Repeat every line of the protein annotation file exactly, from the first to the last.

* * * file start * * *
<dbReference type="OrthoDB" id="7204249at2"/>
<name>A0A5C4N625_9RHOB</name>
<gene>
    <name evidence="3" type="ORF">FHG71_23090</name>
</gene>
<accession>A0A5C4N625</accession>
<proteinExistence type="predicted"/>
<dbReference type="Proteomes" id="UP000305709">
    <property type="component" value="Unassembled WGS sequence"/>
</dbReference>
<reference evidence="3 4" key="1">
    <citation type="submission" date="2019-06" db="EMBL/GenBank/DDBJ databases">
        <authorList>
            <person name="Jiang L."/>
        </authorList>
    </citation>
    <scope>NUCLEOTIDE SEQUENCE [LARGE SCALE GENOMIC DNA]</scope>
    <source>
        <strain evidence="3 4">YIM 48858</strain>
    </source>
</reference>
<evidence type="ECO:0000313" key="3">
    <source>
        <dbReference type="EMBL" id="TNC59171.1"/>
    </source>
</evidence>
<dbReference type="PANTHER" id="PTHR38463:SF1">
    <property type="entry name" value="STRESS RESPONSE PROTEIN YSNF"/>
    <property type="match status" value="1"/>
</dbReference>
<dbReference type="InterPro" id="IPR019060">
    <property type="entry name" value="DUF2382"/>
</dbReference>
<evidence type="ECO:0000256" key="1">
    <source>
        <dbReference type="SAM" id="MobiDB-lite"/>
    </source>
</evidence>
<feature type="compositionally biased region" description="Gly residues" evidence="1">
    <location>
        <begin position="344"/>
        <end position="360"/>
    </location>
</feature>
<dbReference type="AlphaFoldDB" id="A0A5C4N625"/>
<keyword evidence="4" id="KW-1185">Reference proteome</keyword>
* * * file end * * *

<dbReference type="OrthoDB" id="7204249at2"/>
<name>A0A5C4N625_9RHOB</name>
<gene>
    <name evidence="3" type="ORF">FHG71_23090</name>
</gene>
<accession>A0A5C4N625</accession>
<proteinExistence type="predicted"/>
<dbReference type="Proteomes" id="UP000305709">
    <property type="component" value="Unassembled WGS sequence"/>
</dbReference>
<reference evidence="3 4" key="1">
    <citation type="submission" date="2019-06" db="EMBL/GenBank/DDBJ databases">
        <authorList>
            <person name="Jiang L."/>
        </authorList>
    </citation>
    <scope>NUCLEOTIDE SEQUENCE [LARGE SCALE GENOMIC DNA]</scope>
    <source>
        <strain evidence="3 4">YIM 48858</strain>
    </source>
</reference>
<evidence type="ECO:0000313" key="3">
    <source>
        <dbReference type="EMBL" id="TNC59171.1"/>
    </source>
</evidence>
<dbReference type="PANTHER" id="PTHR38463:SF1">
    <property type="entry name" value="STRESS RESPONSE PROTEIN YSNF"/>
    <property type="match status" value="1"/>
</dbReference>
<dbReference type="InterPro" id="IPR019060">
    <property type="entry name" value="DUF2382"/>
</dbReference>
<evidence type="ECO:0000256" key="1">
    <source>
        <dbReference type="SAM" id="MobiDB-lite"/>
    </source>
</evidence>
<feature type="compositionally biased region" description="Gly residues" evidence="1">
    <location>
        <begin position="344"/>
        <end position="360"/>
    </location>
</feature>
<dbReference type="AlphaFoldDB" id="A0A5C4N625"/>
<keyword evidence="4" id="KW-1185">Reference proteome</keyword>